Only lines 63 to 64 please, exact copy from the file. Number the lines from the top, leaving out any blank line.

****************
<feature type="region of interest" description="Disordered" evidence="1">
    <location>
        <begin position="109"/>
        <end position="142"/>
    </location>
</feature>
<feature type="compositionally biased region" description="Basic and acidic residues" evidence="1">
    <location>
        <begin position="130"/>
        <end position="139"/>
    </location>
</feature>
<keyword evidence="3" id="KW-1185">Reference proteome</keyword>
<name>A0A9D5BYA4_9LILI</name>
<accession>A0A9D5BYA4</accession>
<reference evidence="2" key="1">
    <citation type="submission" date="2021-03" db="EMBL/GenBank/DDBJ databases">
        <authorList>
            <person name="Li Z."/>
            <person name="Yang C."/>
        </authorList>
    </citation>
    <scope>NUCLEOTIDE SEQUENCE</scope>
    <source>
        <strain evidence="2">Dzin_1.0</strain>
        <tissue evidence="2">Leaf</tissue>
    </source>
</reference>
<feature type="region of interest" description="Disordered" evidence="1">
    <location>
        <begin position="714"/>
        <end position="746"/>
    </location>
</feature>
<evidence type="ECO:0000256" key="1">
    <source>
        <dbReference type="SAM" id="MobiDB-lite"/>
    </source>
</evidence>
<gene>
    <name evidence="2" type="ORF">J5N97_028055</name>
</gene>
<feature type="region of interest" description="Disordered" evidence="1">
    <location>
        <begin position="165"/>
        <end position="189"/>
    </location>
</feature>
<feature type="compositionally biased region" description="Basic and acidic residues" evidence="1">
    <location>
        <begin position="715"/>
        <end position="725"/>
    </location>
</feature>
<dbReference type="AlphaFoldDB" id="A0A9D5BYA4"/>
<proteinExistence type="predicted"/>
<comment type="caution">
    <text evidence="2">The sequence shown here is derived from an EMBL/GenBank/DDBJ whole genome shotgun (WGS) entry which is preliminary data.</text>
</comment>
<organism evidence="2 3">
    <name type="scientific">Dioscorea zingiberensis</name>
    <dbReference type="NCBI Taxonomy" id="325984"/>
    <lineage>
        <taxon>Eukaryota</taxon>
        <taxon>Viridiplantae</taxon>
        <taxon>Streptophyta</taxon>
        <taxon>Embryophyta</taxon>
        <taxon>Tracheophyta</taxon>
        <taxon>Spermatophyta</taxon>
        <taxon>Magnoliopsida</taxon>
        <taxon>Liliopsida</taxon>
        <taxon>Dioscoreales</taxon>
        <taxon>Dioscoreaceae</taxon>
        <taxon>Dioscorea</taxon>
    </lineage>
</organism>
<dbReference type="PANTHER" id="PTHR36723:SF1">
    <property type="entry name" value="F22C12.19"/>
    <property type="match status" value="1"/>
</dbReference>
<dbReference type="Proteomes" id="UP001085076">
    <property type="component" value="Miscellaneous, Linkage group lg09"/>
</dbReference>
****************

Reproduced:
    <lineage>
        <taxon>Eukaryota</taxon>